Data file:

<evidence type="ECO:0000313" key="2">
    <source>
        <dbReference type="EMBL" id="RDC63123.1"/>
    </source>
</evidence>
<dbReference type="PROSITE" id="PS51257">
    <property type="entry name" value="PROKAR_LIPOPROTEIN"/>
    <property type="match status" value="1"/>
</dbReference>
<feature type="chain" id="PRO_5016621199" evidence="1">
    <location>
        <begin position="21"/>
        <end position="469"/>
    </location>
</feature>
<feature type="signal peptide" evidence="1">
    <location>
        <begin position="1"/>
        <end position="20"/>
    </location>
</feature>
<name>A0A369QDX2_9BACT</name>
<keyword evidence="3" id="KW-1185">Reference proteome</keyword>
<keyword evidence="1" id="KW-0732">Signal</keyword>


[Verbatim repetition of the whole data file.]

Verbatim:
<evidence type="ECO:0000313" key="2">
    <source>
        <dbReference type="EMBL" id="RDC63123.1"/>
    </source>
</evidence>
<dbReference type="PROSITE" id="PS51257">
    <property type="entry name" value="PROKAR_LIPOPROTEIN"/>
    <property type="match status" value="1"/>
</dbReference>
<feature type="chain" id="PRO_5016621199" evidence="1">
    <location>
        <begin position="21"/>
        <end position="469"/>
    </location>
</feature>
<feature type="signal peptide" evidence="1">
    <location>
        <begin position="1"/>
        <end position="20"/>
    </location>
</feature>
<name>A0A369QDX2_9BACT</name>
<keyword evidence="3" id="KW-1185">Reference proteome</keyword>
<keyword evidence="1" id="KW-0732">Signal</keyword>